The removal to Washington of work hitherto carried on in Battle Creek is a step in the right direction. We are to continue to press into the regions beyond, where the people are in spiritual darkness. Every valley shall be exalted, and every mountain and hill shall be made low: and the crooked shall be made straight, and the rough places plain.” Verse 4. Every obstacle to the redemption of God's people is to be removed by the opening of His word and the presentation of a plain “Thus saith the Lord.” The true light is to shine forth; for darkness covers the earth, and gross darkness the people. The truth of the living God is to appear in contrast with error. Proclaim the glad tidings. We have a Saviour who has given His life that those who believe in Him should not perish, but have everlasting life. 8T 10.2
Obstacles to the advancement of the work of God will appear; but fear not. To the omnipotence of the King of Kings, our covenant-keeping God unites the gentleness and care of a tender shepherd. Nothing can stand in His way. His power is absolute, and it is the pledge of the sure fulfillment of His promises to His people. He can remove all obstructions to the advancement of His work. He has means for the removal of every difficulty, that those who serve Him and respect the means He employs may be delivered. His goodness and love are infinite, and His covenant is unalterable. 8T 10.3Read in context »
Study the forty-first chapter of Isaiah, and strive to understand it in all its significance. God declares: “I will open rivers in high places, and fountains in the midst of the valleys: I will make the wilderness a pool of water, and the dry land springs of water. I will plant in the wilderness the cedar, the shittah tree, and the myrtle, and the oil tree; I will set in the desert the fir tree, and the pine, and the box tree together: that they may see, and know, and consider, and understand together, that the hand of the Lord hath done this, and the Holy One of Israel hath created it.” Isaiah 41:18-20. 8T 39.1
He who has chosen Christ has joined himself to a power that no array of human wisdom or strength can overthrow. “Fear thou not; for I am with thee,” He declares; “be not dismayed; for I am thy God: I will strengthen thee; yea, I will help thee; yea, I will uphold thee with the right hand of My righteousness.” “I the Lord thy God will hold thy right hand, saying unto thee, Fear not; I will help thee.” Verses 10, 13. 8T 39.2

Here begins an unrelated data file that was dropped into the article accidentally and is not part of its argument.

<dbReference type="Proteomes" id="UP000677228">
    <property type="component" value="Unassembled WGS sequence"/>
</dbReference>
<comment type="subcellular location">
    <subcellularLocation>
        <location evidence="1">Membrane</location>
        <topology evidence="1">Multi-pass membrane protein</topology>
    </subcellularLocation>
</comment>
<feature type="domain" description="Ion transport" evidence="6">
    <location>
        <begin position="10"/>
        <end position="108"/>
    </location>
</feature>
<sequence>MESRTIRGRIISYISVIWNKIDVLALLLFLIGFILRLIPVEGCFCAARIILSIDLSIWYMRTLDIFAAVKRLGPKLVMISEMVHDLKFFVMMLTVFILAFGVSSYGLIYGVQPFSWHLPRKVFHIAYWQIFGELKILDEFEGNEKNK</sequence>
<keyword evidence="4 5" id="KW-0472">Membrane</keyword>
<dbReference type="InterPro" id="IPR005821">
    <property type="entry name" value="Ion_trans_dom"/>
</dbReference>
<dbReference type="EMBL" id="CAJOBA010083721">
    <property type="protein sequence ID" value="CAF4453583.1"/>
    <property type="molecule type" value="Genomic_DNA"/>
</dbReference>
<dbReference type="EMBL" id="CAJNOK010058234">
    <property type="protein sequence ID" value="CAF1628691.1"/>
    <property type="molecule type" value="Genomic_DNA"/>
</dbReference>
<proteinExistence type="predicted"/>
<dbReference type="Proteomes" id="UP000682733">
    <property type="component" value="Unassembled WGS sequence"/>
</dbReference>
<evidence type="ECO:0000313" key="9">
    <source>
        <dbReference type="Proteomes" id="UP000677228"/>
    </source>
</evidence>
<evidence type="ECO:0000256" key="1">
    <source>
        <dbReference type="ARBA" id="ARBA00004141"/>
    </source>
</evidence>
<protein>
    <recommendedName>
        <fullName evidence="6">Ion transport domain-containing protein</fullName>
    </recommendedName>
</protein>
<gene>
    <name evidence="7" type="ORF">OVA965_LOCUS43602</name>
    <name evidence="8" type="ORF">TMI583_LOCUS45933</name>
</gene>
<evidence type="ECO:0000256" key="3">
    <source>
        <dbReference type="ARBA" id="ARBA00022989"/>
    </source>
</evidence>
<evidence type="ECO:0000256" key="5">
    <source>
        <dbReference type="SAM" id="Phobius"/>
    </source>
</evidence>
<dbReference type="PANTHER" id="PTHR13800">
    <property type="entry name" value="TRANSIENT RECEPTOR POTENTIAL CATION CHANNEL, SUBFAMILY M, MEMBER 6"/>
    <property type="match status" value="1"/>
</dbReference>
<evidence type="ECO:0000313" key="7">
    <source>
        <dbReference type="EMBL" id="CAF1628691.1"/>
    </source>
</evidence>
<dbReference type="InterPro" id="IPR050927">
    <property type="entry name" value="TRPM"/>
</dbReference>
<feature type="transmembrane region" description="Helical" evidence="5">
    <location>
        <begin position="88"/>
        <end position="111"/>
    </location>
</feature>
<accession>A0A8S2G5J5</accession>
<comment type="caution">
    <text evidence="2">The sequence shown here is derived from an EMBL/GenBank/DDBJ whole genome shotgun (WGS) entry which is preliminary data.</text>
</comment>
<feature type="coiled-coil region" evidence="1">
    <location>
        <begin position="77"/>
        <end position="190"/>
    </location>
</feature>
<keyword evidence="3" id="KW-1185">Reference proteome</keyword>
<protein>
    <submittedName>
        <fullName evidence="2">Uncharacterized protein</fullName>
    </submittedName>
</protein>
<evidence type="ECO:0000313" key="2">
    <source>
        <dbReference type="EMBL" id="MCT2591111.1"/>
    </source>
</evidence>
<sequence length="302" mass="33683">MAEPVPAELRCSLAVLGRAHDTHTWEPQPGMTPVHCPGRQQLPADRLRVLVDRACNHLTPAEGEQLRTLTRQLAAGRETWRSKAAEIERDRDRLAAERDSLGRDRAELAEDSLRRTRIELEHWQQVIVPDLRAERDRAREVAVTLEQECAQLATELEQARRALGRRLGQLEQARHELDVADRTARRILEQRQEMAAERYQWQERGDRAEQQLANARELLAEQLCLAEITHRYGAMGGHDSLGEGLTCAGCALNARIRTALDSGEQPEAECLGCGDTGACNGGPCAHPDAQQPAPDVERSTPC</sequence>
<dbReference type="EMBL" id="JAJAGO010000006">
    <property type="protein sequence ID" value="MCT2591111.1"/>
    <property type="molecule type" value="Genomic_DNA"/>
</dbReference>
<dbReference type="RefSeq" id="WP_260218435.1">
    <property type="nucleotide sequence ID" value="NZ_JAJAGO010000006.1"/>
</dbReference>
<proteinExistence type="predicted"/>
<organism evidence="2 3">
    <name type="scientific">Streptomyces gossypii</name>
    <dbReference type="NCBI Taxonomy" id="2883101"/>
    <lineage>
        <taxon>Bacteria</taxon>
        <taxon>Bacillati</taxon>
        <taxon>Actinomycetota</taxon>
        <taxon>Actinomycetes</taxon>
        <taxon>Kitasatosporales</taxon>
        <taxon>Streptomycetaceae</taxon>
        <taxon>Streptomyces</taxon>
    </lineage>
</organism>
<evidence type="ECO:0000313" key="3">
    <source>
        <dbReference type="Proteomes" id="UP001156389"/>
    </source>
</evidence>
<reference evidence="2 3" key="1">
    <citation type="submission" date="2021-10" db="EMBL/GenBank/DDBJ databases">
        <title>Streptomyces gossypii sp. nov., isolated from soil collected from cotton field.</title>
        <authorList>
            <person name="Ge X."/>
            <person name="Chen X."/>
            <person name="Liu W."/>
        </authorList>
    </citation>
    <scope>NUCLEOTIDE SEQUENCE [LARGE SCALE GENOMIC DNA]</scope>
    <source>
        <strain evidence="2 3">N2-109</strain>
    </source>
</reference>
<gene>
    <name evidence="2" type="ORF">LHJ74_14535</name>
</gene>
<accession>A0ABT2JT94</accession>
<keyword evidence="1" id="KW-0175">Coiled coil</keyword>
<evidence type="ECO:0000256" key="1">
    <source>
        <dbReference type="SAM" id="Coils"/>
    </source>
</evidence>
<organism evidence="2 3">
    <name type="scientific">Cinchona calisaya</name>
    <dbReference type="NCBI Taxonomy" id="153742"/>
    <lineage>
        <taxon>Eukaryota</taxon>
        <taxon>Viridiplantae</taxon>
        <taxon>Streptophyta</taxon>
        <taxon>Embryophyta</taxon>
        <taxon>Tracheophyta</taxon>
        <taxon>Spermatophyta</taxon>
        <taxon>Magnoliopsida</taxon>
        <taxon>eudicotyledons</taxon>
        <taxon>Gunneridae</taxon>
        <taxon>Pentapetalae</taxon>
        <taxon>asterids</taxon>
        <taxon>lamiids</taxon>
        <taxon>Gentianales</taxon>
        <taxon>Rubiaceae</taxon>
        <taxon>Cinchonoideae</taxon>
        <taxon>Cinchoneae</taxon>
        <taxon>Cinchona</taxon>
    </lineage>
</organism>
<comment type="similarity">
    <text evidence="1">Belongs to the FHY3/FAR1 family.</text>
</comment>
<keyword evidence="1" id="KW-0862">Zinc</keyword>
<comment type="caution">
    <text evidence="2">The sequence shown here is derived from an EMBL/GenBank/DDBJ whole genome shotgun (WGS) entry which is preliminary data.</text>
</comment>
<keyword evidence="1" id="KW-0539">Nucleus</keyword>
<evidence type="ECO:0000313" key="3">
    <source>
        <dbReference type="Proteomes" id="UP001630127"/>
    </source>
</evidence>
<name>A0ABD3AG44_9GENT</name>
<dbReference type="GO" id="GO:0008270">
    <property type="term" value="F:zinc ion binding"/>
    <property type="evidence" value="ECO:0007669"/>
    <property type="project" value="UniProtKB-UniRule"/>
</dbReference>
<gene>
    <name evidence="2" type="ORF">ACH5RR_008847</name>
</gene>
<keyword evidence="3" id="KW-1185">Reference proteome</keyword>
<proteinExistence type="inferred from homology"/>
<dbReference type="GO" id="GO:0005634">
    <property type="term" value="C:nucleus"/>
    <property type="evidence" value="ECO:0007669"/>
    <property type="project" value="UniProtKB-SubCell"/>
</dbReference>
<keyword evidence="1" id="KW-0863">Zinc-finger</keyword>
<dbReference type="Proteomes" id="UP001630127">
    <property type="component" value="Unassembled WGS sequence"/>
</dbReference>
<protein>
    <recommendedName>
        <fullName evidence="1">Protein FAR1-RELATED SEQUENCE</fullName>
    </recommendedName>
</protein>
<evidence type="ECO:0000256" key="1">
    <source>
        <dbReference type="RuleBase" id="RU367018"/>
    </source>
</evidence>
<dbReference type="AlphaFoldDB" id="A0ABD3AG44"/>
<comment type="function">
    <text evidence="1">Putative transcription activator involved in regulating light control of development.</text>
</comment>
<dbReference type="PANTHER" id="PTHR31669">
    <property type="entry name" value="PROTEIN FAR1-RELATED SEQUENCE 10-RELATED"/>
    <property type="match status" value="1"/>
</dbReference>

“To whom then will ye liken Me, or shall I be equal? saith the Holy One. Lift up your eyes on high, and behold who hath created these things, that bringeth out their host by number: He calleth them all by names by the greatness of His might, for that He is strong in power; not one faileth. Why sayest thou, O Jacob, and speakest, O Israel, My way is hid from the Lord, and my judgment is passed over from my God? Hast thou not known? hast thou not heard, that the everlasting God, the Lord, the Creator of the ends of the earth, fainteth not, neither is weary? there is no searching of His understanding. He giveth power to the faint; and to them that have no might He increaseth strength. Even the youths shall faint and be weary, and the young men shall utterly fall: but they that wait upon the Lord shall renew their strength; they shall mount up with wings as eagles; they shall run, and not be weary; and they shall walk, and not faint.” Isaiah 40:25-31. 8T 39.3Read in context »
Christ's words, so comforting and cheering to those that listened to them, are for us today. As a faithful shepherd knows and cares for his sheep, so Christ cares for His children. He knows the trials and difficulties surrounding each one. “He shall feed his flock like a shepherd,” declares Isaiah: “he shall gather the lambs with his arms, and carry them in his bosom.” Christ knows His sheep intimately, and the suffering and helpless are objects of His special care.... TMK 51.3Read in context »
He shall feed his flock like a shepherd: he shall gather the lambs with his arms, and carry them in his bosom, and shall gently lead those that are with young. Isaiah 40:11. TMK 53.1
A true shepherd knows and pities and helps the sheep that most need his help—those that are bruised and lame and feeble. “He shall feed his flock like a shepherd.” TMK 53.2Read in context »